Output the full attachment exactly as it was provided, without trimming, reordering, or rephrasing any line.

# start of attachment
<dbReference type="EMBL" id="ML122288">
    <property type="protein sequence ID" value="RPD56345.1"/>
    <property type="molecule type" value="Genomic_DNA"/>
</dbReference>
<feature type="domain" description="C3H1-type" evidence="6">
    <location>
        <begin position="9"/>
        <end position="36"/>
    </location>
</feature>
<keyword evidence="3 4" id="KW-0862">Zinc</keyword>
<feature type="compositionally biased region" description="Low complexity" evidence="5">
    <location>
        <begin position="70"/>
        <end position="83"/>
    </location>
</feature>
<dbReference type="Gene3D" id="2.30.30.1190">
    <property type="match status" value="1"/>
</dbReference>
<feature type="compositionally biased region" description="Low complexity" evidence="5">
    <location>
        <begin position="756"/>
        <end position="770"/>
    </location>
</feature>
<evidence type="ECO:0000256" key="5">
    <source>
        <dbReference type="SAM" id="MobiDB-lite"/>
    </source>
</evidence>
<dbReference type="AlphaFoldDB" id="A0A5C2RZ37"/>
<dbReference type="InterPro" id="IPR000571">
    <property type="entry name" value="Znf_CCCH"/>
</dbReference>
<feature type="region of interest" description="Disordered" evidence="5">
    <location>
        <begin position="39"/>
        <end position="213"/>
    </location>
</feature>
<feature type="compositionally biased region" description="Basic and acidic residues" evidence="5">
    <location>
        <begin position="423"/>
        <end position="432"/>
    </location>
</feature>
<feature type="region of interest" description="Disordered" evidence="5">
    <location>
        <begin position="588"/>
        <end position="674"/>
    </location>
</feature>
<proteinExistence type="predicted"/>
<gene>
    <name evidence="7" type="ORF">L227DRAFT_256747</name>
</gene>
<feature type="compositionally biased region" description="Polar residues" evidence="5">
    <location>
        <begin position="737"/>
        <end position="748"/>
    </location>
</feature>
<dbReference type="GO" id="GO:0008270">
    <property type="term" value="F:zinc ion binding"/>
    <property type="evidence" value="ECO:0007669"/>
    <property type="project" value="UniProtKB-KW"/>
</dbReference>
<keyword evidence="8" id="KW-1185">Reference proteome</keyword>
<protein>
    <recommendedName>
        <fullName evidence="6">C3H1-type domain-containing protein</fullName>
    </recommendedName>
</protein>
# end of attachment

<dbReference type="EMBL" id="ML122288">
    <property type="protein sequence ID" value="RPD56345.1"/>
    <property type="molecule type" value="Genomic_DNA"/>
</dbReference>
<feature type="domain" description="C3H1-type" evidence="6">
    <location>
        <begin position="9"/>
        <end position="36"/>
    </location>
</feature>
<keyword evidence="3 4" id="KW-0862">Zinc</keyword>
<feature type="compositionally biased region" description="Low complexity" evidence="5">
    <location>
        <begin position="70"/>
        <end position="83"/>
    </location>
</feature>
<dbReference type="Gene3D" id="2.30.30.1190">
    <property type="match status" value="1"/>
</dbReference>
<feature type="compositionally biased region" description="Low complexity" evidence="5">
    <location>
        <begin position="756"/>
        <end position="770"/>
    </location>
</feature>
<evidence type="ECO:0000256" key="5">
    <source>
        <dbReference type="SAM" id="MobiDB-lite"/>
    </source>
</evidence>
<dbReference type="AlphaFoldDB" id="A0A5C2RZ37"/>
<dbReference type="InterPro" id="IPR000571">
    <property type="entry name" value="Znf_CCCH"/>
</dbReference>
<feature type="region of interest" description="Disordered" evidence="5">
    <location>
        <begin position="39"/>
        <end position="213"/>
    </location>
</feature>
<feature type="compositionally biased region" description="Basic and acidic residues" evidence="5">
    <location>
        <begin position="423"/>
        <end position="432"/>
    </location>
</feature>
<feature type="region of interest" description="Disordered" evidence="5">
    <location>
        <begin position="588"/>
        <end position="674"/>
    </location>
</feature>
<proteinExistence type="predicted"/>
<gene>
    <name evidence="7" type="ORF">L227DRAFT_256747</name>
</gene>
<feature type="compositionally biased region" description="Polar residues" evidence="5">
    <location>
        <begin position="737"/>
        <end position="748"/>
    </location>
</feature>
<dbReference type="GO" id="GO:0008270">
    <property type="term" value="F:zinc ion binding"/>
    <property type="evidence" value="ECO:0007669"/>
    <property type="project" value="UniProtKB-KW"/>
</dbReference>
<keyword evidence="8" id="KW-1185">Reference proteome</keyword>
<protein>
    <recommendedName>
        <fullName evidence="6">C3H1-type domain-containing protein</fullName>
    </recommendedName>
</protein>